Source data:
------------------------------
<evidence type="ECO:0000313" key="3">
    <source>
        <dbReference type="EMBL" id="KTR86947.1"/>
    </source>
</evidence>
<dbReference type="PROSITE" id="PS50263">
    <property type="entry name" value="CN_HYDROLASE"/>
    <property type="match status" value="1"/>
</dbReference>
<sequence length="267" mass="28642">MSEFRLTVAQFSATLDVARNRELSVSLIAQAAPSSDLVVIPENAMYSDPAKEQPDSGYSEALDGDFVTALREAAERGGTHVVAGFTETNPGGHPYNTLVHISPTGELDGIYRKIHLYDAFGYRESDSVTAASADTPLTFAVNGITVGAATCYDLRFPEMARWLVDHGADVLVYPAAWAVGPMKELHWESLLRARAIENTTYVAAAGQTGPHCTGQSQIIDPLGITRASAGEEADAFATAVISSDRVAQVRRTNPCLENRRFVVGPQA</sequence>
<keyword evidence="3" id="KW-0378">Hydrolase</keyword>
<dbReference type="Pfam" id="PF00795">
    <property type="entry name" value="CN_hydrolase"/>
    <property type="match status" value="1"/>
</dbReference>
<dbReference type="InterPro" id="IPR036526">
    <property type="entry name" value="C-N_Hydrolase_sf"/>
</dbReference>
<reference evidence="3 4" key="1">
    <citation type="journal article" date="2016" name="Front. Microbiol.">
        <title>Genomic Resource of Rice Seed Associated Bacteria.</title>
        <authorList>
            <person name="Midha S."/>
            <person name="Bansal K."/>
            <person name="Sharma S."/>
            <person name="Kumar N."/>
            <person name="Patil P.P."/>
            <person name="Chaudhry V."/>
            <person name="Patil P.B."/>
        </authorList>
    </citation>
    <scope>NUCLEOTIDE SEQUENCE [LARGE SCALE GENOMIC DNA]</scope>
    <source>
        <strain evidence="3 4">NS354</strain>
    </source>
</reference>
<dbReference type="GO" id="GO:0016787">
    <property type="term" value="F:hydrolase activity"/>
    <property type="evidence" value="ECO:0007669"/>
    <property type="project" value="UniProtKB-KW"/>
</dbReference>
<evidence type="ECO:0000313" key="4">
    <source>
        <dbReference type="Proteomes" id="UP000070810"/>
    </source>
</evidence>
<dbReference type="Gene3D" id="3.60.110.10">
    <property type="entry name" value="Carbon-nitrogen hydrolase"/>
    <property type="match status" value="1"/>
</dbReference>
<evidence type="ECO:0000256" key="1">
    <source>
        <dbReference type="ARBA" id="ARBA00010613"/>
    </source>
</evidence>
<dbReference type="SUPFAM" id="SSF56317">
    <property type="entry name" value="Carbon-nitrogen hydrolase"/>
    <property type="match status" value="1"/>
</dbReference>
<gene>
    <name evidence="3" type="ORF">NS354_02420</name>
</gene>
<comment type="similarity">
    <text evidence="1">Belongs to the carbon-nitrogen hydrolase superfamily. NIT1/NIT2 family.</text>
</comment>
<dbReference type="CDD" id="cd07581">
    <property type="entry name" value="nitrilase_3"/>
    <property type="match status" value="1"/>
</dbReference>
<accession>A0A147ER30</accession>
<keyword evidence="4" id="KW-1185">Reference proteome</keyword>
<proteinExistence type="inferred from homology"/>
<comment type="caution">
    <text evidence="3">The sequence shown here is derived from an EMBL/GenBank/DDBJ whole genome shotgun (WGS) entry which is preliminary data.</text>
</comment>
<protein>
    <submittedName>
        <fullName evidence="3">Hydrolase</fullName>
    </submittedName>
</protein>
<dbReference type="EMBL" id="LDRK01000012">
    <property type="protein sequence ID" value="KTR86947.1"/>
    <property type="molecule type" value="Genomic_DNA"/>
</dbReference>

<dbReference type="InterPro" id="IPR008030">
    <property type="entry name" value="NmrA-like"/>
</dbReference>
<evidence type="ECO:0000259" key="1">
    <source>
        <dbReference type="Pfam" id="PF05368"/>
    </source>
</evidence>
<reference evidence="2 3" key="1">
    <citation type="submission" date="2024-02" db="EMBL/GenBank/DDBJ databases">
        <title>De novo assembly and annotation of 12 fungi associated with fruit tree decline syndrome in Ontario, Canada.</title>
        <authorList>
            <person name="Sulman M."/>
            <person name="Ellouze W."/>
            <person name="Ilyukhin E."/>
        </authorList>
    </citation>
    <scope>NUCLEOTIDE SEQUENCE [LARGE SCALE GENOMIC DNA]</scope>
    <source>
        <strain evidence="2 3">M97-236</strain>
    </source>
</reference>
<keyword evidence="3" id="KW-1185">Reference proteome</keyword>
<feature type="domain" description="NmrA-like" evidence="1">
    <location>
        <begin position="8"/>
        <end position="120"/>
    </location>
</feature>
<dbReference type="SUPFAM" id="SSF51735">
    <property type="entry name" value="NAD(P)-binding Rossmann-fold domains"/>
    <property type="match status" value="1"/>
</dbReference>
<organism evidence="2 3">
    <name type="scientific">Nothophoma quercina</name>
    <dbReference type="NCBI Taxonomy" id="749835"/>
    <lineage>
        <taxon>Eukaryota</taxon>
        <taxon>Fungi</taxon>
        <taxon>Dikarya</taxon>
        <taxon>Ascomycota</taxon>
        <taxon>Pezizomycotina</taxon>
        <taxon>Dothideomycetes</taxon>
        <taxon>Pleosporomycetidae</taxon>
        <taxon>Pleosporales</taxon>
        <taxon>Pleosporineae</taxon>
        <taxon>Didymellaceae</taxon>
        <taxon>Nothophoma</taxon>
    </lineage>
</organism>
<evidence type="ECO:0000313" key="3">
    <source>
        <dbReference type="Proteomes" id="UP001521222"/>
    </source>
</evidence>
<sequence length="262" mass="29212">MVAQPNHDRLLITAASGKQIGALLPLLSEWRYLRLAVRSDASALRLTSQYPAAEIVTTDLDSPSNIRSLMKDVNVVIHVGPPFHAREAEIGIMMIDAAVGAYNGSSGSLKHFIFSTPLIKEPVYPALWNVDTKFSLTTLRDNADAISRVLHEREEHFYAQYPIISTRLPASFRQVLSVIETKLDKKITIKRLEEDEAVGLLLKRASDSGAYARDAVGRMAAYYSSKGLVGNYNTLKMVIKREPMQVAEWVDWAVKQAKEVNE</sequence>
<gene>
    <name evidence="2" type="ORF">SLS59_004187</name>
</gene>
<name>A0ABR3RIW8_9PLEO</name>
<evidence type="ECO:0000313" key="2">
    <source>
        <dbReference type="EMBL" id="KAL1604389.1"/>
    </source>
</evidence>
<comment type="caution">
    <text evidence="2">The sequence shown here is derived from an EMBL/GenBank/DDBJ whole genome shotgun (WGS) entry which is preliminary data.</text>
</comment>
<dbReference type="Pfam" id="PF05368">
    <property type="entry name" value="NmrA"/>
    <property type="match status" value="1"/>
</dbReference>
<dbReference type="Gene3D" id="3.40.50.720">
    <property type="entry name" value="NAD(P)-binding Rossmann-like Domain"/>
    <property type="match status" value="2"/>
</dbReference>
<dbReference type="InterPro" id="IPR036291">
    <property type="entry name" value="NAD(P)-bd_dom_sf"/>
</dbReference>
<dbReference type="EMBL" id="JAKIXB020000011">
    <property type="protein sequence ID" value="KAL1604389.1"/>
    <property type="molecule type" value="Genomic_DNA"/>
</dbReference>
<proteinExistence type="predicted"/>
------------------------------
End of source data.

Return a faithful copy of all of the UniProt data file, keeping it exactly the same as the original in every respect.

<evidence type="ECO:0000313" key="3">
    <source>
        <dbReference type="EMBL" id="KTR86947.1"/>
    </source>
</evidence>
<dbReference type="PROSITE" id="PS50263">
    <property type="entry name" value="CN_HYDROLASE"/>
    <property type="match status" value="1"/>
</dbReference>
<sequence length="267" mass="28642">MSEFRLTVAQFSATLDVARNRELSVSLIAQAAPSSDLVVIPENAMYSDPAKEQPDSGYSEALDGDFVTALREAAERGGTHVVAGFTETNPGGHPYNTLVHISPTGELDGIYRKIHLYDAFGYRESDSVTAASADTPLTFAVNGITVGAATCYDLRFPEMARWLVDHGADVLVYPAAWAVGPMKELHWESLLRARAIENTTYVAAAGQTGPHCTGQSQIIDPLGITRASAGEEADAFATAVISSDRVAQVRRTNPCLENRRFVVGPQA</sequence>
<keyword evidence="3" id="KW-0378">Hydrolase</keyword>
<dbReference type="Pfam" id="PF00795">
    <property type="entry name" value="CN_hydrolase"/>
    <property type="match status" value="1"/>
</dbReference>
<dbReference type="InterPro" id="IPR036526">
    <property type="entry name" value="C-N_Hydrolase_sf"/>
</dbReference>
<reference evidence="3 4" key="1">
    <citation type="journal article" date="2016" name="Front. Microbiol.">
        <title>Genomic Resource of Rice Seed Associated Bacteria.</title>
        <authorList>
            <person name="Midha S."/>
            <person name="Bansal K."/>
            <person name="Sharma S."/>
            <person name="Kumar N."/>
            <person name="Patil P.P."/>
            <person name="Chaudhry V."/>
            <person name="Patil P.B."/>
        </authorList>
    </citation>
    <scope>NUCLEOTIDE SEQUENCE [LARGE SCALE GENOMIC DNA]</scope>
    <source>
        <strain evidence="3 4">NS354</strain>
    </source>
</reference>
<dbReference type="GO" id="GO:0016787">
    <property type="term" value="F:hydrolase activity"/>
    <property type="evidence" value="ECO:0007669"/>
    <property type="project" value="UniProtKB-KW"/>
</dbReference>
<evidence type="ECO:0000313" key="4">
    <source>
        <dbReference type="Proteomes" id="UP000070810"/>
    </source>
</evidence>
<dbReference type="Gene3D" id="3.60.110.10">
    <property type="entry name" value="Carbon-nitrogen hydrolase"/>
    <property type="match status" value="1"/>
</dbReference>
<evidence type="ECO:0000256" key="1">
    <source>
        <dbReference type="ARBA" id="ARBA00010613"/>
    </source>
</evidence>
<dbReference type="SUPFAM" id="SSF56317">
    <property type="entry name" value="Carbon-nitrogen hydrolase"/>
    <property type="match status" value="1"/>
</dbReference>
<gene>
    <name evidence="3" type="ORF">NS354_02420</name>
</gene>
<comment type="similarity">
    <text evidence="1">Belongs to the carbon-nitrogen hydrolase superfamily. NIT1/NIT2 family.</text>
</comment>
<dbReference type="CDD" id="cd07581">
    <property type="entry name" value="nitrilase_3"/>
    <property type="match status" value="1"/>
</dbReference>
<accession>A0A147ER30</accession>
<keyword evidence="4" id="KW-1185">Reference proteome</keyword>
<proteinExistence type="inferred from homology"/>
<comment type="caution">
    <text evidence="3">The sequence shown here is derived from an EMBL/GenBank/DDBJ whole genome shotgun (WGS) entry which is preliminary data.</text>
</comment>
<protein>
    <submittedName>
        <fullName evidence="3">Hydrolase</fullName>
    </submittedName>
</protein>
<dbReference type="EMBL" id="LDRK01000012">
    <property type="protein sequence ID" value="KTR86947.1"/>
    <property type="molecule type" value="Genomic_DNA"/>
</dbReference>

<dbReference type="InterPro" id="IPR008030">
    <property type="entry name" value="NmrA-like"/>
</dbReference>
<evidence type="ECO:0000259" key="1">
    <source>
        <dbReference type="Pfam" id="PF05368"/>
    </source>
</evidence>
<reference evidence="2 3" key="1">
    <citation type="submission" date="2024-02" db="EMBL/GenBank/DDBJ databases">
        <title>De novo assembly and annotation of 12 fungi associated with fruit tree decline syndrome in Ontario, Canada.</title>
        <authorList>
            <person name="Sulman M."/>
            <person name="Ellouze W."/>
            <person name="Ilyukhin E."/>
        </authorList>
    </citation>
    <scope>NUCLEOTIDE SEQUENCE [LARGE SCALE GENOMIC DNA]</scope>
    <source>
        <strain evidence="2 3">M97-236</strain>
    </source>
</reference>
<keyword evidence="3" id="KW-1185">Reference proteome</keyword>
<feature type="domain" description="NmrA-like" evidence="1">
    <location>
        <begin position="8"/>
        <end position="120"/>
    </location>
</feature>
<dbReference type="SUPFAM" id="SSF51735">
    <property type="entry name" value="NAD(P)-binding Rossmann-fold domains"/>
    <property type="match status" value="1"/>
</dbReference>
<organism evidence="2 3">
    <name type="scientific">Nothophoma quercina</name>
    <dbReference type="NCBI Taxonomy" id="749835"/>
    <lineage>
        <taxon>Eukaryota</taxon>
        <taxon>Fungi</taxon>
        <taxon>Dikarya</taxon>
        <taxon>Ascomycota</taxon>
        <taxon>Pezizomycotina</taxon>
        <taxon>Dothideomycetes</taxon>
        <taxon>Pleosporomycetidae</taxon>
        <taxon>Pleosporales</taxon>
        <taxon>Pleosporineae</taxon>
        <taxon>Didymellaceae</taxon>
        <taxon>Nothophoma</taxon>
    </lineage>
</organism>
<evidence type="ECO:0000313" key="3">
    <source>
        <dbReference type="Proteomes" id="UP001521222"/>
    </source>
</evidence>
<sequence length="262" mass="29212">MVAQPNHDRLLITAASGKQIGALLPLLSEWRYLRLAVRSDASALRLTSQYPAAEIVTTDLDSPSNIRSLMKDVNVVIHVGPPFHAREAEIGIMMIDAAVGAYNGSSGSLKHFIFSTPLIKEPVYPALWNVDTKFSLTTLRDNADAISRVLHEREEHFYAQYPIISTRLPASFRQVLSVIETKLDKKITIKRLEEDEAVGLLLKRASDSGAYARDAVGRMAAYYSSKGLVGNYNTLKMVIKREPMQVAEWVDWAVKQAKEVNE</sequence>
<gene>
    <name evidence="2" type="ORF">SLS59_004187</name>
</gene>
<name>A0ABR3RIW8_9PLEO</name>
<evidence type="ECO:0000313" key="2">
    <source>
        <dbReference type="EMBL" id="KAL1604389.1"/>
    </source>
</evidence>
<comment type="caution">
    <text evidence="2">The sequence shown here is derived from an EMBL/GenBank/DDBJ whole genome shotgun (WGS) entry which is preliminary data.</text>
</comment>
<dbReference type="Pfam" id="PF05368">
    <property type="entry name" value="NmrA"/>
    <property type="match status" value="1"/>
</dbReference>
<dbReference type="Gene3D" id="3.40.50.720">
    <property type="entry name" value="NAD(P)-binding Rossmann-like Domain"/>
    <property type="match status" value="2"/>
</dbReference>
<dbReference type="InterPro" id="IPR036291">
    <property type="entry name" value="NAD(P)-bd_dom_sf"/>
</dbReference>
<dbReference type="EMBL" id="JAKIXB020000011">
    <property type="protein sequence ID" value="KAL1604389.1"/>
    <property type="molecule type" value="Genomic_DNA"/>
</dbReference>
<proteinExistence type="predicted"/>